Love and the Law
Introduction: Several times, in connection with a church event, I recall conversations that shocked me. A couple of times I recall talking to church members who I did not know well, and they thanked me for talking to them. Why should they thank me, I asked? Because they felt a class difference between us. Once, a friend told me he was amazed I would be his friend because of the differences in our jobs. Another time, a medical doctor in church noted that we were both wearing suits, and suggested that those who did not were of lesser worth. I pointed out that we wore suits to work, and that might be the primary reason for what we wore to church. It was not a question of worth. There are other examples I could recite. Each time someone suggested that my education or my job made me more worth-while than someone else, I was either surprised or offended. James talks about this in our study today, but what he says (at least on the surface) offends me too. Let's dive into the Bible and have an honest discussion of "class" issues!
- Read James 2:1-4. What do you think, do all who come to church deserve a good place to sit? (Yes, of course.)
- Can you think of any reason to discriminate, on the basis of wealth, between visitors who come to your church? (If I could convince a very rich person to become a member, it could be a great financial blessing to the church. A very poor person might become a financial liability for the church.)
- James calls this "discrimination" and "evil thoughts." At what point is discrimination using common sense and at what point is it evil? (Treating poor people badly is evil. Recognizing the advantage that a person can bring to your church is common sense.)
- Let's take this out of the money and class discussion for a moment. Would you work harder to convince a great singer or great Sabbath School teacher to join your church then someone who will just warm a pew? (This reflects the common sense aspect of this.)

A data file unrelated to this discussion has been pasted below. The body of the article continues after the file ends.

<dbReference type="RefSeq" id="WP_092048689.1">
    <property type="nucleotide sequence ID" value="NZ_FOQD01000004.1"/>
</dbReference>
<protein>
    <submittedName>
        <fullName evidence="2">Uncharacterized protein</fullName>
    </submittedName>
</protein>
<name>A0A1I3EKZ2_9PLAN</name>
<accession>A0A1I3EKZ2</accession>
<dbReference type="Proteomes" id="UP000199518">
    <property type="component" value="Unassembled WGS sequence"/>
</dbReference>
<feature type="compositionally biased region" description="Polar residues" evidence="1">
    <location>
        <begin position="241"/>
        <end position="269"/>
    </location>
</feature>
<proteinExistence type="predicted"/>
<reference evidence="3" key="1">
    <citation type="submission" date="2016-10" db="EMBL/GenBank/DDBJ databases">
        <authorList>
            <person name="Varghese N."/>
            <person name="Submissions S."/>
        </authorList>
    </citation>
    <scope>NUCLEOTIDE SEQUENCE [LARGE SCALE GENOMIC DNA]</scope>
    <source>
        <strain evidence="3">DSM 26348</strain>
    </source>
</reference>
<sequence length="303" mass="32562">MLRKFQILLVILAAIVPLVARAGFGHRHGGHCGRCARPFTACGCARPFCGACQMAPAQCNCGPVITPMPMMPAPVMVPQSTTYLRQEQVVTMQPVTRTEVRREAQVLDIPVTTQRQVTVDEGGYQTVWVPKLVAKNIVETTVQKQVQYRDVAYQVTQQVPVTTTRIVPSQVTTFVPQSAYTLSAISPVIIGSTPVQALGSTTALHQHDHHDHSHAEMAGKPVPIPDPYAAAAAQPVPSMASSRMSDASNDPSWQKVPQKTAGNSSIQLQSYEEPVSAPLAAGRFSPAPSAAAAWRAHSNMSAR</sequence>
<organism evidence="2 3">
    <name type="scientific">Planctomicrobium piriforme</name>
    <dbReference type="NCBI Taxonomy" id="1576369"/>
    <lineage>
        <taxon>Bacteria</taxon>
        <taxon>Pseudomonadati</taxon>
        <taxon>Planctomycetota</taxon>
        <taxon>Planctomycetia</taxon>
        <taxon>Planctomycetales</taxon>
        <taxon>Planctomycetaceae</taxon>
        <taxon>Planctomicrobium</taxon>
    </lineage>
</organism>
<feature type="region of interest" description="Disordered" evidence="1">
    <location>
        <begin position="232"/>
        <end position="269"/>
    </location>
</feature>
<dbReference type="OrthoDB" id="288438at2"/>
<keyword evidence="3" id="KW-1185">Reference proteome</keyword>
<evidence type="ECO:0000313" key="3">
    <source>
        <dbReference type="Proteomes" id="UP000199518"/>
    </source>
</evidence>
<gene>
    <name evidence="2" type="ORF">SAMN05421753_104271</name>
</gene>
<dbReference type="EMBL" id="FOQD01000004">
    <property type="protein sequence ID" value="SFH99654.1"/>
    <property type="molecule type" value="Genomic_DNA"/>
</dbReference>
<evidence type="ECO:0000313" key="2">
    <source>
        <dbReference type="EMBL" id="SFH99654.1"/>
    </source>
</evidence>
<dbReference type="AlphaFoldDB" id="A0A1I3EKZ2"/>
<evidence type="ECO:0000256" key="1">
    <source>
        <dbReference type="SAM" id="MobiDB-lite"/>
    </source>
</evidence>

- Read James 2:5. If discrimination based on wealth is evil, isn't it discrimination for God to favor the poor over the rich?
- Notice that James is asking a question. I think he is being rhetorical, but let's treat it as a real question. How would you answer it? (My answer is "no," God has not chosen those who are poor to be rich in faith. Consider several of the heros of the Old Testament: Moses, Abraham, Job, King David, Daniel - not one of these was poor.)
- Read Hebrews 11:32-39. What does this suggest about success, wealth and faith? (All of these people had faith - even though their lives turned out very differently. The point here is that money and success on earth are not related to faith.)
- Scan Deuteronomy 28. What is the message here about obedience and wealth? (This is a chapter to which I often refer. It says obey God and prosper. Disobey God and your life will be a disaster. In particular, it says disobedience brings poverty.)
- That means we have three apparently different messages: James says God favors the poor with faith, Hebrews says faith has no relationship to success on earth, and Deuteronomy says that obedience (faith) brings wealth. How would you reconcile these three Bible messages?
- Read Proverbs 10:15 and Proverbs 4:6. What do these texts say about wealth and wisdom? (They protect the person who possesses them.)
- A popular book, the Bell Curve, connected higher intelligence with greater education, and greater education with higher income. I realize that wisdom and intelligence are not the same, but I believe these two Bible texts and this book tend to prove a point about the wealthy - they are protected by their money and their intelligence. How would you relate this idea to James 2:5? (Those who do not have money or high intelligence to protect them, are more likely to turn to God for protection. Those who can rely on money and intelligence to solve problems, are less likely to turn to God to solve problems.)
- Look again at James 2:5. If James is to be understood in a way consistent with Hebrews and Deuteronomy, would it be fair to say that "chosen" means the poor are more likely to turn to faith in God for problem-solving?